Hunger Action Month focuses on a high level of need
September is Hunger Action Month and, according to a local food bank director, hunger awareness is particularly important this year.
Monica Scheuer is executive director at Midwest Food Bank’s Peoria branch. She said over the past year or so, the face of the average food recipient has changed.
“Discretionary income has dwindled, to almost nothing, where they used to have that gap between paying their bills, and getting food, getting shoes for the kids clothes, you know, whatever it is,” said Scheuer. “Then they would have access to do something else with that, it might be a bigger Christmas, it might be a vacation, it might be a new car, even, you know, well, that's gone now, because of the cost of everything.”
She said a significant number of people are turning to food banks for the first time.
“So, they find themselves having to use their discretionary income to, now, pay the bills, because gas is up, clothing prices, food prices are up,” said Scheuer. “And so are their utilities, those as well are up tremendously. And so they have to now go to stand in line for food and ask.”
Despite rising costs, Scheuer said that donations are still coming in at a rate that’s comparable or above previous years.
“This is such a great community we live in,” she said. “Even in our whole region, that they’re seeing a need, and they want to do something about it.”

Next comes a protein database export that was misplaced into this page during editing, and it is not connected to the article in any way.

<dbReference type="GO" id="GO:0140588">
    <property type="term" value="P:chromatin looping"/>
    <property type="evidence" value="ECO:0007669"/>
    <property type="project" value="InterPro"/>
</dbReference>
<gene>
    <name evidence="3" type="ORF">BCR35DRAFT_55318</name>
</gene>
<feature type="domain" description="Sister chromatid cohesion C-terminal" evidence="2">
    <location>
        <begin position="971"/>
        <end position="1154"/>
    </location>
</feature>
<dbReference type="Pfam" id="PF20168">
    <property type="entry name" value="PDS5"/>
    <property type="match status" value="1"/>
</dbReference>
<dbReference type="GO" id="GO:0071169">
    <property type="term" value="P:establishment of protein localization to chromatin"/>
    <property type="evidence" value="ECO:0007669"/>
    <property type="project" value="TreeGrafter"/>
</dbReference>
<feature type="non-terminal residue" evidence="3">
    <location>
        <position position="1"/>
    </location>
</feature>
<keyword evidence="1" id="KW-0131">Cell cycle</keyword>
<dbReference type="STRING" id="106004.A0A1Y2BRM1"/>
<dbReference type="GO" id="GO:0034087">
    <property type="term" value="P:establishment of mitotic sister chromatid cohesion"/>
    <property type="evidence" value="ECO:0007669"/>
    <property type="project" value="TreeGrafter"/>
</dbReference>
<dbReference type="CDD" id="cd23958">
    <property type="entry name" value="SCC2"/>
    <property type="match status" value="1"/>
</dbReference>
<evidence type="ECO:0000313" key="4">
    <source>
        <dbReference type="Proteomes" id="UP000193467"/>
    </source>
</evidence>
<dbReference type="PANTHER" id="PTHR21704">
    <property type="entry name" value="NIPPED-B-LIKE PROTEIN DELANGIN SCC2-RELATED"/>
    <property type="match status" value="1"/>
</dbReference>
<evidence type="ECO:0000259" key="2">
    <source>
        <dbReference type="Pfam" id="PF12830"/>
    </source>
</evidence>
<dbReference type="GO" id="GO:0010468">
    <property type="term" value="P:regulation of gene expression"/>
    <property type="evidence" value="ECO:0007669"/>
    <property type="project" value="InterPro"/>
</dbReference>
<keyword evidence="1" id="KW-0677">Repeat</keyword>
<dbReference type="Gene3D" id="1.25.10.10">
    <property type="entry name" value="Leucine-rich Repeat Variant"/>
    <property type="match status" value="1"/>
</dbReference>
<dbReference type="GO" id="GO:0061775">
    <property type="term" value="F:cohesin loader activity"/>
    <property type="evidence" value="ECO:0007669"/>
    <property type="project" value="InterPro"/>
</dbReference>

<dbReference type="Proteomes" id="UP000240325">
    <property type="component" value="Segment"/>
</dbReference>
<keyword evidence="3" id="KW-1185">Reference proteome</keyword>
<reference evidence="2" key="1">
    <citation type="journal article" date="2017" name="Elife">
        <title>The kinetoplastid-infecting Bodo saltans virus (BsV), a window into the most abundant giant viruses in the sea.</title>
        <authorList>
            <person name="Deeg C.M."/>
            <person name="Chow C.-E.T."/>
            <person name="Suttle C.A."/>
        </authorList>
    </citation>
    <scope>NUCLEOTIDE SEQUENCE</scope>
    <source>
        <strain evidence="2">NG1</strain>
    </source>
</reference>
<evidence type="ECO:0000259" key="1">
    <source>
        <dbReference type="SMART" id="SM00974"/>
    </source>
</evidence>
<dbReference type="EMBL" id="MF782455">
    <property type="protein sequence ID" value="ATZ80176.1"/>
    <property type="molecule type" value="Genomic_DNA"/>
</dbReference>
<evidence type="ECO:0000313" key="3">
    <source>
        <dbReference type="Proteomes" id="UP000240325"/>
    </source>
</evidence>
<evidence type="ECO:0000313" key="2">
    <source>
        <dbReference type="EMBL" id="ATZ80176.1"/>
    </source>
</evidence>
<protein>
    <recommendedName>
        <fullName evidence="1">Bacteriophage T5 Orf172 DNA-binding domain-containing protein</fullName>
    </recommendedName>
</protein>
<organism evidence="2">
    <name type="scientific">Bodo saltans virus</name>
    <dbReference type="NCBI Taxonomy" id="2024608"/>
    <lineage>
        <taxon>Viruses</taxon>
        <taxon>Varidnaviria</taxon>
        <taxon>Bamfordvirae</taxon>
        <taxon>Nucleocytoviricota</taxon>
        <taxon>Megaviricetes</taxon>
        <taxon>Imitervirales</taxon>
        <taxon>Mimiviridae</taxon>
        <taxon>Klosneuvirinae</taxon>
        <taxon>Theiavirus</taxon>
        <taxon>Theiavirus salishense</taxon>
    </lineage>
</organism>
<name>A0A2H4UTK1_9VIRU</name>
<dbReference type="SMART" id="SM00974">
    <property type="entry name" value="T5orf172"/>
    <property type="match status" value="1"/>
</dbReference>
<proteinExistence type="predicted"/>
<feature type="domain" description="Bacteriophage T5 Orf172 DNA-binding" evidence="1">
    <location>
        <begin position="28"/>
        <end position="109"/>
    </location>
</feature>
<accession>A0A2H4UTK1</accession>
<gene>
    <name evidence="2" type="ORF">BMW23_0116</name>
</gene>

Still, that doesn’t mean that keeping up with the demand isn’t a challenge. Scheuer said the food bank is directly buying more food than ever before and the budget to buy food is “blown out” heading into the last quarter of 2022.
“So, we're dipping into some of the savings and figuring out how we can continue to stretch this,” she said. “So, it's going to be a challenge to sustain.”
There are a lot of factors contributing to the rising prices of food and the difficulty obtaining it. Scheuer said grocers are still struggling to keep items on the shelf, supply chain issues continue to slow distribution and a drought on the west coast of the United States is poised to make produce difficult to find.
“We’re really trying to stay on top of that,” she said. “Look for other alternatives and just be very aggressive about making sure our shelves stay full, so we can give out the food in larger quantities, because the need is so much greater.”
Hunger Action Month provides opportunities to raise awareness and address the increased need. Events like the first-ever Tri-County Hunger Walk, where participants register by donating food, should help keep the food bank’s shelves full through the end of the year.
Even when it’s not Hunger Action Month, Scheuer said the best way to keep the community fed is by donating time or money.
“For every $1 that we receive at the Midwest Food Bank, we can turn that into $30 worth of food,” she said. “And we do that because our workforce is free.”
Volunteers do everything from packing food to driving trucks to answering phones. Scheuer said 3,500 volunteers for the Midwest Food Banks give a combined 35,000 hours of their time every year.
“We're really hoping and praying that it's not like this forever,” she said. “All of us are, right? We're all hoping that we can get past this sooner rather than later. But for right now, we need everybody in the game. “